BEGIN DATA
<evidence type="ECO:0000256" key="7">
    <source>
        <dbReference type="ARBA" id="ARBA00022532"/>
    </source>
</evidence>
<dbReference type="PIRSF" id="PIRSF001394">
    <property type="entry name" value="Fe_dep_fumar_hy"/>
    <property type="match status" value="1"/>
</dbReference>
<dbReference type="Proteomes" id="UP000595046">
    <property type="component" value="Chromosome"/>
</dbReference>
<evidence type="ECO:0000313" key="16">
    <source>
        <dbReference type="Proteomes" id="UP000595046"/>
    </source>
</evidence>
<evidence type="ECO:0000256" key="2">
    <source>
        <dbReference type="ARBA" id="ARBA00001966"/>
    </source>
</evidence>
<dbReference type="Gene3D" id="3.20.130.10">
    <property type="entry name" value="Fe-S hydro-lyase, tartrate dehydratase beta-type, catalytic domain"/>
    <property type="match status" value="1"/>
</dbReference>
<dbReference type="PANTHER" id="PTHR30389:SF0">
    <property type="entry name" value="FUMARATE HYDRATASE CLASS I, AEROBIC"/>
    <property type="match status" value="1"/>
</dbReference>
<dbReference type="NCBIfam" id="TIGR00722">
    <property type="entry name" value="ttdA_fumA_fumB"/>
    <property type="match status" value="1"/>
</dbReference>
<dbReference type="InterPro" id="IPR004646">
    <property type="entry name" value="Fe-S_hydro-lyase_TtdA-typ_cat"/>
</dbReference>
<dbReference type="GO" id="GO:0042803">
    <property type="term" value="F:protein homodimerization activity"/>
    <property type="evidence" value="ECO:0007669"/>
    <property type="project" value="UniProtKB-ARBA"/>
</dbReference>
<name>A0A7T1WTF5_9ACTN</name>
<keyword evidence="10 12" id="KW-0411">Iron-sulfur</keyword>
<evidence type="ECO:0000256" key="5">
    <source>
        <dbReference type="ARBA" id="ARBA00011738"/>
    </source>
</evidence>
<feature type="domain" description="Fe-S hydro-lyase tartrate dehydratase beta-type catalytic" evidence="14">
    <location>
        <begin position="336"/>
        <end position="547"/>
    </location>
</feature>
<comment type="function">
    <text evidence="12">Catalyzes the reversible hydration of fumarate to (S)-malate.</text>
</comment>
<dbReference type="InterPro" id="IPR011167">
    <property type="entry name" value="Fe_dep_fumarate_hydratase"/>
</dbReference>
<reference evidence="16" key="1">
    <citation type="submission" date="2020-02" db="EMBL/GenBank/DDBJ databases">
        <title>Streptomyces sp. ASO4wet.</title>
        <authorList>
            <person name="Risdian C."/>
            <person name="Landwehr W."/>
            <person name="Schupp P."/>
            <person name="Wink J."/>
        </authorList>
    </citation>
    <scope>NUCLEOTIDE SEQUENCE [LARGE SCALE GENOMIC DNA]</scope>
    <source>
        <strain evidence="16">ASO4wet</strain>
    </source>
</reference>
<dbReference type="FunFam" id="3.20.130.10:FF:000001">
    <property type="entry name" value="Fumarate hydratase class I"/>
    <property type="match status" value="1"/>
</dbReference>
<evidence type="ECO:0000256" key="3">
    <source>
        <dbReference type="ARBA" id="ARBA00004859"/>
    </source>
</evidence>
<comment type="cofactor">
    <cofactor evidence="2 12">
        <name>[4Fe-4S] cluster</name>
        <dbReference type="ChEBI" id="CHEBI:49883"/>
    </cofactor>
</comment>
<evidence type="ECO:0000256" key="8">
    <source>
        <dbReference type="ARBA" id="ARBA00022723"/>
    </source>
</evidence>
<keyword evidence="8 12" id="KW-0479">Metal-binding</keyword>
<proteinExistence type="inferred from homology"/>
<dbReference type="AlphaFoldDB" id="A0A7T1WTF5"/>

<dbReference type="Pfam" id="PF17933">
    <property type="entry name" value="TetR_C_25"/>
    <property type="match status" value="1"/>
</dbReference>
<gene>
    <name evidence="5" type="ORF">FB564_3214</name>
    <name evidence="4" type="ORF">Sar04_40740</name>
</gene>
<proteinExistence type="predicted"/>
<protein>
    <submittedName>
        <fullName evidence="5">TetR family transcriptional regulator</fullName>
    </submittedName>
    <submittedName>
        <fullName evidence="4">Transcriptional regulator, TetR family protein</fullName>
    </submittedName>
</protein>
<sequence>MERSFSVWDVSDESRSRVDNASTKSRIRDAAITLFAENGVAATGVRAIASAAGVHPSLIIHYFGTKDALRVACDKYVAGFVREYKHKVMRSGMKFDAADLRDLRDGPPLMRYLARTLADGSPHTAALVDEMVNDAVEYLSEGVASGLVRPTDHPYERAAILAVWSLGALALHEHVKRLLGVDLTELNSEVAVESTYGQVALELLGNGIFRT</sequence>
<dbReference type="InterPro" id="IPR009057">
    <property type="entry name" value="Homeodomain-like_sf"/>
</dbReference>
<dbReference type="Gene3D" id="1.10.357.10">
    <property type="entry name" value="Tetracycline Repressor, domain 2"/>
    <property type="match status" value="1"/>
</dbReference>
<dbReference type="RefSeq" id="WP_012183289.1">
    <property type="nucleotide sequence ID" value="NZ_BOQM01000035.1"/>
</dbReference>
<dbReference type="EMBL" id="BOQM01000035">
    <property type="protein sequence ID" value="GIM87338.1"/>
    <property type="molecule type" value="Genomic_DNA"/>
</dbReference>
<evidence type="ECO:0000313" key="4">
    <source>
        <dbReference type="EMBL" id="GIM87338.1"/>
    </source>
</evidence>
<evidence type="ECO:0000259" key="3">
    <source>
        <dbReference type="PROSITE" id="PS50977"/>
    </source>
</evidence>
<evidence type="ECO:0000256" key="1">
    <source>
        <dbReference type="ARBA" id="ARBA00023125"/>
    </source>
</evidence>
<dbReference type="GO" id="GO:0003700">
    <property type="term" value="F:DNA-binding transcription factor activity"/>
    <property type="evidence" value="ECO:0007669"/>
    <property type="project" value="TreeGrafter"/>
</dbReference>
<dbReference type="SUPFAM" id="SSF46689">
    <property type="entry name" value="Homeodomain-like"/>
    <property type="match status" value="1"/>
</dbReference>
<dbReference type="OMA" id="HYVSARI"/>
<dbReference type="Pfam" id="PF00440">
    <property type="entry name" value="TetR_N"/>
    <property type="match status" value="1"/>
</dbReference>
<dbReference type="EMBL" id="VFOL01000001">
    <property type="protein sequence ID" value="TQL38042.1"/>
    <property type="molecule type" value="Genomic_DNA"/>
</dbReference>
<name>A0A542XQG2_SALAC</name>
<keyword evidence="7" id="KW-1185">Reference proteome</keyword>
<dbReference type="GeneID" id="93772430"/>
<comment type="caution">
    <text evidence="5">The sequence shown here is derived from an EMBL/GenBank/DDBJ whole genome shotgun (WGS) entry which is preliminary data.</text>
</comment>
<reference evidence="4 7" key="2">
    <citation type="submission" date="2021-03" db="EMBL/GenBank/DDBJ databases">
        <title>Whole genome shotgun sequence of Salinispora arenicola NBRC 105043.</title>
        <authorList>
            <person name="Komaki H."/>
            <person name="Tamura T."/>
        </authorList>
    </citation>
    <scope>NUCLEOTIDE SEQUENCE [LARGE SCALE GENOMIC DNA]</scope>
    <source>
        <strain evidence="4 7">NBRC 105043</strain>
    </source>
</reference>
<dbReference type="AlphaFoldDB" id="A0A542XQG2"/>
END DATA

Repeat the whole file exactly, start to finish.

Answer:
<evidence type="ECO:0000256" key="7">
    <source>
        <dbReference type="ARBA" id="ARBA00022532"/>
    </source>
</evidence>
<dbReference type="PIRSF" id="PIRSF001394">
    <property type="entry name" value="Fe_dep_fumar_hy"/>
    <property type="match status" value="1"/>
</dbReference>
<dbReference type="Proteomes" id="UP000595046">
    <property type="component" value="Chromosome"/>
</dbReference>
<evidence type="ECO:0000313" key="16">
    <source>
        <dbReference type="Proteomes" id="UP000595046"/>
    </source>
</evidence>
<evidence type="ECO:0000256" key="2">
    <source>
        <dbReference type="ARBA" id="ARBA00001966"/>
    </source>
</evidence>
<dbReference type="Gene3D" id="3.20.130.10">
    <property type="entry name" value="Fe-S hydro-lyase, tartrate dehydratase beta-type, catalytic domain"/>
    <property type="match status" value="1"/>
</dbReference>
<dbReference type="PANTHER" id="PTHR30389:SF0">
    <property type="entry name" value="FUMARATE HYDRATASE CLASS I, AEROBIC"/>
    <property type="match status" value="1"/>
</dbReference>
<dbReference type="NCBIfam" id="TIGR00722">
    <property type="entry name" value="ttdA_fumA_fumB"/>
    <property type="match status" value="1"/>
</dbReference>
<dbReference type="InterPro" id="IPR004646">
    <property type="entry name" value="Fe-S_hydro-lyase_TtdA-typ_cat"/>
</dbReference>
<dbReference type="GO" id="GO:0042803">
    <property type="term" value="F:protein homodimerization activity"/>
    <property type="evidence" value="ECO:0007669"/>
    <property type="project" value="UniProtKB-ARBA"/>
</dbReference>
<name>A0A7T1WTF5_9ACTN</name>
<keyword evidence="10 12" id="KW-0411">Iron-sulfur</keyword>
<evidence type="ECO:0000256" key="5">
    <source>
        <dbReference type="ARBA" id="ARBA00011738"/>
    </source>
</evidence>
<feature type="domain" description="Fe-S hydro-lyase tartrate dehydratase beta-type catalytic" evidence="14">
    <location>
        <begin position="336"/>
        <end position="547"/>
    </location>
</feature>
<comment type="function">
    <text evidence="12">Catalyzes the reversible hydration of fumarate to (S)-malate.</text>
</comment>
<dbReference type="InterPro" id="IPR011167">
    <property type="entry name" value="Fe_dep_fumarate_hydratase"/>
</dbReference>
<reference evidence="16" key="1">
    <citation type="submission" date="2020-02" db="EMBL/GenBank/DDBJ databases">
        <title>Streptomyces sp. ASO4wet.</title>
        <authorList>
            <person name="Risdian C."/>
            <person name="Landwehr W."/>
            <person name="Schupp P."/>
            <person name="Wink J."/>
        </authorList>
    </citation>
    <scope>NUCLEOTIDE SEQUENCE [LARGE SCALE GENOMIC DNA]</scope>
    <source>
        <strain evidence="16">ASO4wet</strain>
    </source>
</reference>
<dbReference type="FunFam" id="3.20.130.10:FF:000001">
    <property type="entry name" value="Fumarate hydratase class I"/>
    <property type="match status" value="1"/>
</dbReference>
<evidence type="ECO:0000256" key="3">
    <source>
        <dbReference type="ARBA" id="ARBA00004859"/>
    </source>
</evidence>
<comment type="cofactor">
    <cofactor evidence="2 12">
        <name>[4Fe-4S] cluster</name>
        <dbReference type="ChEBI" id="CHEBI:49883"/>
    </cofactor>
</comment>
<evidence type="ECO:0000256" key="8">
    <source>
        <dbReference type="ARBA" id="ARBA00022723"/>
    </source>
</evidence>
<keyword evidence="8 12" id="KW-0479">Metal-binding</keyword>
<proteinExistence type="inferred from homology"/>
<dbReference type="AlphaFoldDB" id="A0A7T1WTF5"/>

<dbReference type="Pfam" id="PF17933">
    <property type="entry name" value="TetR_C_25"/>
    <property type="match status" value="1"/>
</dbReference>
<gene>
    <name evidence="5" type="ORF">FB564_3214</name>
    <name evidence="4" type="ORF">Sar04_40740</name>
</gene>
<proteinExistence type="predicted"/>
<protein>
    <submittedName>
        <fullName evidence="5">TetR family transcriptional regulator</fullName>
    </submittedName>
    <submittedName>
        <fullName evidence="4">Transcriptional regulator, TetR family protein</fullName>
    </submittedName>
</protein>
<sequence>MERSFSVWDVSDESRSRVDNASTKSRIRDAAITLFAENGVAATGVRAIASAAGVHPSLIIHYFGTKDALRVACDKYVAGFVREYKHKVMRSGMKFDAADLRDLRDGPPLMRYLARTLADGSPHTAALVDEMVNDAVEYLSEGVASGLVRPTDHPYERAAILAVWSLGALALHEHVKRLLGVDLTELNSEVAVESTYGQVALELLGNGIFRT</sequence>
<dbReference type="InterPro" id="IPR009057">
    <property type="entry name" value="Homeodomain-like_sf"/>
</dbReference>
<dbReference type="Gene3D" id="1.10.357.10">
    <property type="entry name" value="Tetracycline Repressor, domain 2"/>
    <property type="match status" value="1"/>
</dbReference>
<dbReference type="RefSeq" id="WP_012183289.1">
    <property type="nucleotide sequence ID" value="NZ_BOQM01000035.1"/>
</dbReference>
<dbReference type="EMBL" id="BOQM01000035">
    <property type="protein sequence ID" value="GIM87338.1"/>
    <property type="molecule type" value="Genomic_DNA"/>
</dbReference>
<evidence type="ECO:0000313" key="4">
    <source>
        <dbReference type="EMBL" id="GIM87338.1"/>
    </source>
</evidence>
<evidence type="ECO:0000259" key="3">
    <source>
        <dbReference type="PROSITE" id="PS50977"/>
    </source>
</evidence>
<evidence type="ECO:0000256" key="1">
    <source>
        <dbReference type="ARBA" id="ARBA00023125"/>
    </source>
</evidence>
<dbReference type="GO" id="GO:0003700">
    <property type="term" value="F:DNA-binding transcription factor activity"/>
    <property type="evidence" value="ECO:0007669"/>
    <property type="project" value="TreeGrafter"/>
</dbReference>
<dbReference type="SUPFAM" id="SSF46689">
    <property type="entry name" value="Homeodomain-like"/>
    <property type="match status" value="1"/>
</dbReference>
<dbReference type="OMA" id="HYVSARI"/>
<dbReference type="Pfam" id="PF00440">
    <property type="entry name" value="TetR_N"/>
    <property type="match status" value="1"/>
</dbReference>
<dbReference type="EMBL" id="VFOL01000001">
    <property type="protein sequence ID" value="TQL38042.1"/>
    <property type="molecule type" value="Genomic_DNA"/>
</dbReference>
<name>A0A542XQG2_SALAC</name>
<keyword evidence="7" id="KW-1185">Reference proteome</keyword>
<dbReference type="GeneID" id="93772430"/>
<comment type="caution">
    <text evidence="5">The sequence shown here is derived from an EMBL/GenBank/DDBJ whole genome shotgun (WGS) entry which is preliminary data.</text>
</comment>
<reference evidence="4 7" key="2">
    <citation type="submission" date="2021-03" db="EMBL/GenBank/DDBJ databases">
        <title>Whole genome shotgun sequence of Salinispora arenicola NBRC 105043.</title>
        <authorList>
            <person name="Komaki H."/>
            <person name="Tamura T."/>
        </authorList>
    </citation>
    <scope>NUCLEOTIDE SEQUENCE [LARGE SCALE GENOMIC DNA]</scope>
    <source>
        <strain evidence="4 7">NBRC 105043</strain>
    </source>
</reference>
<dbReference type="AlphaFoldDB" id="A0A542XQG2"/>